His life is an aside but does often lead me to thinking, we grew up in the same house, how can it be my parents affected me so much and not him!?

I struggle to remember too much about being younger, especially the good things. When my brother and I speak about it he laughs about how bad my recollection is. He remembers the good clearly. I remember the bad clearly. Maybe that’s the difference.

As a child I recall leaving junior school at 7 and praying from the walk from the school gates to my mum’s car praying that Mum and Dad wouldn’t argue this weekend. Or lying in bed praying. I would pray obsessively and my prayers went like this ‘please, please, please, please, please, please, please… don’t let them argue this weekend’ They would.


I’d think it’s because I’d said ‘them’ and maybe God didn’t know who I meant so I would think I’d have to name them in the prayer to make it work. They still fought.

Then I’d think ‘well I said ‘argue’ and they’re actually physically fighting, maybe I should’ve said ‘fight’ They still fought.

Vein and desperate attempts made me think maybe I didn’t say ‘please’ enough times, so I’d decide a number and ensure I say it that many times in my head. They’d still argue, so then it was because I’d said the right number of ‘pleases’ but I’d tripped over a couple of the repetitions so I’d have to say it perfectly.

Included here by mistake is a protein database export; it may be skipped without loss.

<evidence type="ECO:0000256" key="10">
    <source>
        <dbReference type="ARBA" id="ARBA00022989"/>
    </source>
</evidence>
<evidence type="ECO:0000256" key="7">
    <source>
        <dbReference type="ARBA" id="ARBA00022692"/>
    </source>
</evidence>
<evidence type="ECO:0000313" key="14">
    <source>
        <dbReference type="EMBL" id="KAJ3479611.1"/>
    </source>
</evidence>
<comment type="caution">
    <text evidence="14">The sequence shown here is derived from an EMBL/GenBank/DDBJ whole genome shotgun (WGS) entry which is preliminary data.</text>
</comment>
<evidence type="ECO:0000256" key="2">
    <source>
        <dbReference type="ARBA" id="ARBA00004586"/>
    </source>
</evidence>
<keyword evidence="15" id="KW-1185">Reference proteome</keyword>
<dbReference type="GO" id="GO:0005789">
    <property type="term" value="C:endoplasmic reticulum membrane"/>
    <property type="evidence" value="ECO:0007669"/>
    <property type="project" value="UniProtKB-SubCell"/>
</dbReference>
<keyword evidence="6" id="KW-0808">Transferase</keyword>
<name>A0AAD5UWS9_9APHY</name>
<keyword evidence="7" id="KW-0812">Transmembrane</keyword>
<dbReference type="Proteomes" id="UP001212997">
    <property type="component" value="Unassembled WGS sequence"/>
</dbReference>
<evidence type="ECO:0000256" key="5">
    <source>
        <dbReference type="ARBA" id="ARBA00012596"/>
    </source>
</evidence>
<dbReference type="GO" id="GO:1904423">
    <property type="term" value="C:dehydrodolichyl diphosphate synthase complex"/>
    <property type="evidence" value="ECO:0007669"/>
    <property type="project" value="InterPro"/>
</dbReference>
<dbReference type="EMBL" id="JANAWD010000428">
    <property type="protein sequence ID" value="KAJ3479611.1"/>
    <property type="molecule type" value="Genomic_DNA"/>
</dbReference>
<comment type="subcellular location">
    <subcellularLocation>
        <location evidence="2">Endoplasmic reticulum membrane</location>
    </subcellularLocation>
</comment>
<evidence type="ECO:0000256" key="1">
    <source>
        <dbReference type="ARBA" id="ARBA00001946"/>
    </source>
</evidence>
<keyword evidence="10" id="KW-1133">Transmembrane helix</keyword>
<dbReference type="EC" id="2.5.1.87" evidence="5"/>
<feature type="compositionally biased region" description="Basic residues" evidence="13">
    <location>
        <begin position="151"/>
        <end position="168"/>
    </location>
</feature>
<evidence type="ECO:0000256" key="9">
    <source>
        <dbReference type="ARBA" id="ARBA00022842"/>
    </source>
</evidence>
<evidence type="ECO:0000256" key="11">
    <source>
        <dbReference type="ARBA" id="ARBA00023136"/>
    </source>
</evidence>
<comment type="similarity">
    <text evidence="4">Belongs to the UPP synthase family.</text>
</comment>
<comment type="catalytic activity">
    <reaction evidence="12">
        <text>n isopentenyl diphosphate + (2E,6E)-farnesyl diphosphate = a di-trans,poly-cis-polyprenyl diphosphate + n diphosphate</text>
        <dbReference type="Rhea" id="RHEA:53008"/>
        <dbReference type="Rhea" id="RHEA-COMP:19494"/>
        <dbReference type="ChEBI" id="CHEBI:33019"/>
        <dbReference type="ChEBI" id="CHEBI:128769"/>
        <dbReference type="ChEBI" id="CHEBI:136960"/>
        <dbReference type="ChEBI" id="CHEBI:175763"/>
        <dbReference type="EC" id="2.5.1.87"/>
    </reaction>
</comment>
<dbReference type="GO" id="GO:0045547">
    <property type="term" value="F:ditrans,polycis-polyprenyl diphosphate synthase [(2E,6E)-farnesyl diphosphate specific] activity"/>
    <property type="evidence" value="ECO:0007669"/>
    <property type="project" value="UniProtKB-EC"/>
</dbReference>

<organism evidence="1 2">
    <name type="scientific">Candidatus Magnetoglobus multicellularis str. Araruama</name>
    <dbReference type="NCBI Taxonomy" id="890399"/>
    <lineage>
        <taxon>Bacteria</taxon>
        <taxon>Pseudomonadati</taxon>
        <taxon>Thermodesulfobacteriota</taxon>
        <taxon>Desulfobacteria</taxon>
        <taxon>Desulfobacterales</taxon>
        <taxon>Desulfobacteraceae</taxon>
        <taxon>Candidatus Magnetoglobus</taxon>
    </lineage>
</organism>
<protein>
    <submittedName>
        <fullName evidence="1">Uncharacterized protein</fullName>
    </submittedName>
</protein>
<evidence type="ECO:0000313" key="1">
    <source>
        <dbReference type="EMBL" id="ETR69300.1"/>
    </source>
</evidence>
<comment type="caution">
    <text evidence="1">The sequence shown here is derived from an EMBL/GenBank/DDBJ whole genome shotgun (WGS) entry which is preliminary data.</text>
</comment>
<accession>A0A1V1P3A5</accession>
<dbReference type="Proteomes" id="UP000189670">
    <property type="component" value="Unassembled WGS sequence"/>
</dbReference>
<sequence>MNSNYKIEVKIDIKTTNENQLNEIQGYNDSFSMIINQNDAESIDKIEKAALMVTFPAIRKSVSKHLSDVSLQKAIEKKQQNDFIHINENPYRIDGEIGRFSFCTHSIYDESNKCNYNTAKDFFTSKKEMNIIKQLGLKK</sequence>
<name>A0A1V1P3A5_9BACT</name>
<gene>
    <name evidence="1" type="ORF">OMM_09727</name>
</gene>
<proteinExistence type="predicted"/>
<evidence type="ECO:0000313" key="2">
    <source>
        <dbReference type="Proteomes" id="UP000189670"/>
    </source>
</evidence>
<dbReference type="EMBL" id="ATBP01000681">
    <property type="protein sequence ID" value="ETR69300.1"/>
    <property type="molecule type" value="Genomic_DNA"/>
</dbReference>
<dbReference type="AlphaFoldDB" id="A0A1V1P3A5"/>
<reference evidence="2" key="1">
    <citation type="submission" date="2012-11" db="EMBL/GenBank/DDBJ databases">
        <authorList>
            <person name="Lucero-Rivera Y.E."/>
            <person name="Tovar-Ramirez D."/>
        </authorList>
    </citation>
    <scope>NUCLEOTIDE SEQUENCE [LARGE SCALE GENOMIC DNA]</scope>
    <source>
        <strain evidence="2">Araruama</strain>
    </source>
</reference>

It was exhausting!

I didn’t want them to fight, I was scared. I would intervene and beg them not to, I would sit on the stairs and cry while there were raised voices, then only step in when the violence started. It seems crazy, a 6 or 7-year-old standing between a 24-stone man and an 8-stone woman begging them to stop.

I was worried, I wanted everything to be ok! Wanting ‘everything to be ok’ became a massive part of my character.

I don’t remember where it all started but I know my father, who was and still is a hugely charismatic man, lived in the pub. He was never home, either working hard or in the pub. Not in the pub in a grubby way a drunk at the end of the bar.

We’d take turns to polish his shoes before he went out, he’d come down the stairs smelling fresh and looking good.

Money wasn’t a worry but I do remember even though he’d have a wad of notes in his pocket, having to help my mum check inside his shoes on his way out the door to see if he’d hidden more in there. He’d buy everyone a drink and I mean everyone.

As a big man he’d drink huge amounts, when he arrived at the bar he’d order 2 drinks for himself, down the first one while the second was being poured. He’d offer everyone a drink at the bar and if they said ‘no’ he’d continue to cajole them until they agreed. He held court and I thought everyone loved him, looking at it now, through adult eyes, I’m not so sure they did. I know as a child I was kind of proud of this big, loud man who was the centre of attention.

He wouldn’t always go to the pub alone, we’d spend a lot of time at the weekends there too. I remember the first year of Junior School, l had to write a journal and the teacher took me to one side to tell me that I had to be truthful in my journal. She didn’t believe I’d been to the pub straight from school Friday, all day Saturday and all day Sunday.